The P word
Uma had an interesting post about PETA a while back, that got me wondering why PETA is so widely seen as the bogeyman of the animal rights movement. (Out of the last four stories I browsed about zoos, three mentioned PETA in deeply negative terms.)
I think this is an important point to address, because it throws an illuminating light on common perceptions of both PETA and the animal rights movement. PETA is often identified only by its celebrity-studded no-meat ads, often in terms of some disapproval: aren't they wasting money that could have funded shelters, hospitals and better care programmes for animals?
It often surprises me is how little people know about the rest of PETA's work. It supports and runs animal shelters. It lobbies big companies in order to improve conditions for animals on factory farms. It's been at the forefront of the gathering demand to stop laboratory experiments on animals and other abuses. And the organisation can come out with positions that are very nuanced, as with Ingrid Newkirk's explanation of why PETA might encourage a ban on the breeding of pit bulls and reluctantly endorse the "automatic destruction" policy that many shelters have towards pit bulls. Anyone who thinks that PETA is lacking in subtlety should read her letter. It's a lament for the tragedy of a dog created by human beings as the ultimate weapon, subjected to constant abuse by most of its owners, and it's a recognition of the terrible paradox that animal lovers are faced with in the case of pit bulls: "we can only stop killing pits if we create new ones".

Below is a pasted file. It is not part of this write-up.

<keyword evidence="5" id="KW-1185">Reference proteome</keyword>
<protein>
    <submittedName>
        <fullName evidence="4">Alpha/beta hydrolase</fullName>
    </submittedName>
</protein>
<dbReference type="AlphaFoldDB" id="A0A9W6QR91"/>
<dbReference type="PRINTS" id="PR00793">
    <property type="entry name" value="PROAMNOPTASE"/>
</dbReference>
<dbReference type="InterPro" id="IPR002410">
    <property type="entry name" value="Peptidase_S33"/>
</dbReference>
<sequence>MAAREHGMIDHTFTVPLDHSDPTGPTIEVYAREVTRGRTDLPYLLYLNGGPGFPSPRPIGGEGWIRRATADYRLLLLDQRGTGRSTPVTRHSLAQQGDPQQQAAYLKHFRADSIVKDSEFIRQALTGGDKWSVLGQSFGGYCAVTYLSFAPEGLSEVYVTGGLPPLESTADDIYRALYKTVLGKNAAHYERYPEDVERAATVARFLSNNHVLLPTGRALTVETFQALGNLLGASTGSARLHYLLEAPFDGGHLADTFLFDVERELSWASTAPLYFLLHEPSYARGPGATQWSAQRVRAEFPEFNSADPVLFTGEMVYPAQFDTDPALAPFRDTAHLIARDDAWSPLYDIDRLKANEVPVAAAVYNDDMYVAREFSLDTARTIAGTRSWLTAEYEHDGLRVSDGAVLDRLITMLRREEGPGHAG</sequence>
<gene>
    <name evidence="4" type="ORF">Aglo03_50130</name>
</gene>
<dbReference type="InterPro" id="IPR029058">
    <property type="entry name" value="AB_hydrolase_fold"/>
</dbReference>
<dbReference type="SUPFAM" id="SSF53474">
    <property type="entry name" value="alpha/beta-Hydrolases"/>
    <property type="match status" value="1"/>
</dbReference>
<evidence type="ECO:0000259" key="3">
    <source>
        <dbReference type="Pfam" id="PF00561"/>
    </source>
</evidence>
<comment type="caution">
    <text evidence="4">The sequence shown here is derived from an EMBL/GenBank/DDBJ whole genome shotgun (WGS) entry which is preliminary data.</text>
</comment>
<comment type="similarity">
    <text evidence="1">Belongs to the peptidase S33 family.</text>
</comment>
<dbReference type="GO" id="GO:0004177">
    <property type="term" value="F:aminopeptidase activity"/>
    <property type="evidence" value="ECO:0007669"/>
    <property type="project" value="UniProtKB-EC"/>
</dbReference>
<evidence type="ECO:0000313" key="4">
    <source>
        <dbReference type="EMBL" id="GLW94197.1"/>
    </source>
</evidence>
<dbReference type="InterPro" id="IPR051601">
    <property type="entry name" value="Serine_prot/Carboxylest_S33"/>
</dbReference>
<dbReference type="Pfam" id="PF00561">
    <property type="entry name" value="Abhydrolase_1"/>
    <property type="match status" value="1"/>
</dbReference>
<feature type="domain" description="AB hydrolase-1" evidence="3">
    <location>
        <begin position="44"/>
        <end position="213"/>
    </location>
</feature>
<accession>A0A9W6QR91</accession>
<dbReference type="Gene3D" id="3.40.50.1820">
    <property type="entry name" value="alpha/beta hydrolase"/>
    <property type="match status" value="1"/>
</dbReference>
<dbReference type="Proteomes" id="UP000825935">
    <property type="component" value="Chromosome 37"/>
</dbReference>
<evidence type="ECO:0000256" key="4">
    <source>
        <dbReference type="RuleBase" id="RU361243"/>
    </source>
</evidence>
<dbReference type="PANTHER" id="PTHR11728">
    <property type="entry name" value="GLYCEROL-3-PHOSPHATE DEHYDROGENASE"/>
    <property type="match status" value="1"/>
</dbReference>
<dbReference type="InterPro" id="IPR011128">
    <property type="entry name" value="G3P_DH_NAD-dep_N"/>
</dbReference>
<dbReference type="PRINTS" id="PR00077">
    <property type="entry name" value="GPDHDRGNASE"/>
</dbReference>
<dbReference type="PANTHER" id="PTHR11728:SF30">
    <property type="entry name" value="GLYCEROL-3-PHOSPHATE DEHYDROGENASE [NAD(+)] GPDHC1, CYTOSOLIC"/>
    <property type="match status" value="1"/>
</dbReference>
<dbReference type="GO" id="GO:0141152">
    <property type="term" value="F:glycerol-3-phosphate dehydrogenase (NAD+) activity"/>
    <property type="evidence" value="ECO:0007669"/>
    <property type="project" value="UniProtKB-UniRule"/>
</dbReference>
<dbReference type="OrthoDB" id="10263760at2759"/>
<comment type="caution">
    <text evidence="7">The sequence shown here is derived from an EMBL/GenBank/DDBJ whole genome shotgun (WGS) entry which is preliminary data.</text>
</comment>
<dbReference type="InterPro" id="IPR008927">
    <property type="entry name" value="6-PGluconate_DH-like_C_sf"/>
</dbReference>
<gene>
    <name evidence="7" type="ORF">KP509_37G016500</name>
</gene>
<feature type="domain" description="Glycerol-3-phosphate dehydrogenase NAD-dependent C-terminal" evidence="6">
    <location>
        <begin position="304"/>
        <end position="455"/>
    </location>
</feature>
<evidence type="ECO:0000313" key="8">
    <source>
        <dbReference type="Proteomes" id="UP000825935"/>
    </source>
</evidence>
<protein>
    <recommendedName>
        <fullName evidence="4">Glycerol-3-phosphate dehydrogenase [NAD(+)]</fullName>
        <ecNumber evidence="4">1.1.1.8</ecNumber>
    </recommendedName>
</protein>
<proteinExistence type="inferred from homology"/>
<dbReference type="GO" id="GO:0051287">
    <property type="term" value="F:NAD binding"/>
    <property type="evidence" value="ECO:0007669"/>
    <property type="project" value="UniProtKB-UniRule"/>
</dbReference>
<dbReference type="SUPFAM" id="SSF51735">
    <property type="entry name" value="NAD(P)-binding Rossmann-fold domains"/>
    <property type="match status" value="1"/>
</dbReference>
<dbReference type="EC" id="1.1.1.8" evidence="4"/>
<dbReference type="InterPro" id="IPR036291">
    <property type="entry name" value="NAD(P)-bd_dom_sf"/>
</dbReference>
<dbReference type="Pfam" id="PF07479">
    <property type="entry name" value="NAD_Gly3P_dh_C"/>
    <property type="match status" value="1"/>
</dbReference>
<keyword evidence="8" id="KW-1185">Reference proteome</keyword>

I like the fact that PETA saw earlier than many NGOs the importance of grabbing mainstream attention: you won't run animal rights stories because they're unsexy, but you'll run a go-veggie feature because it features stars in the buff, no problem, here's one star to go. Part of PETA's job is to get people who might not otherwise think about animal rights to consider the subject; if they do that because they're confronted with some model wearing a cabbage leaf or two on a billboard, that's okay by me.
What I don't like about PETA is simple: I hate the hectoring tone, I hate the stridency, I dislike being at the receiving end of a lecture, and I wish they'd use their website to answer issues of this sort, where two of their employees have been arrested on animal-cruelty charges. [It's frustrating that PETA doesn't use its website to either explain what happened, or to correct misconceptions. To take a small example, the story mentions a website called Peta Kills Animals, and also mentions that the website is aided by the Center for Consumer Freedom. What it doesn't mention is that CCF is not quite as disinterested a body as it appears to be: it represents the interests of the food and restaurant business (Wiki has a list of 1998 members of its advisory panel, which includes several members of the meat supplying and processing industry--you can hardly imagine that they'd be paid-up PETA supporters!)]
Now here's the larger point about the animal rights movement: like so many other 21st century rights movements, this is not a neat army of the faithful going out to march for a specific mission. It's a loose coalition of people at different levels of awareness, commitment, fanaticism, caring and knowledge, held together only by the fact that they care about what happens to animals. PETA is one of the many organisations that works on behalf of animals; the fact that PETA inspires so much fear and loathing is also a tribute to the way in which it's managed to catch the public eye. You don't have to support or even agree with PETA in order to be part of the animal rights movement. But you do have to acknowledge the fact that the history of the animal rights movement in this century would have been radically different without PETA. It's because they scream so loudly that someone like me has the luxury of keeping the conversation pleasant.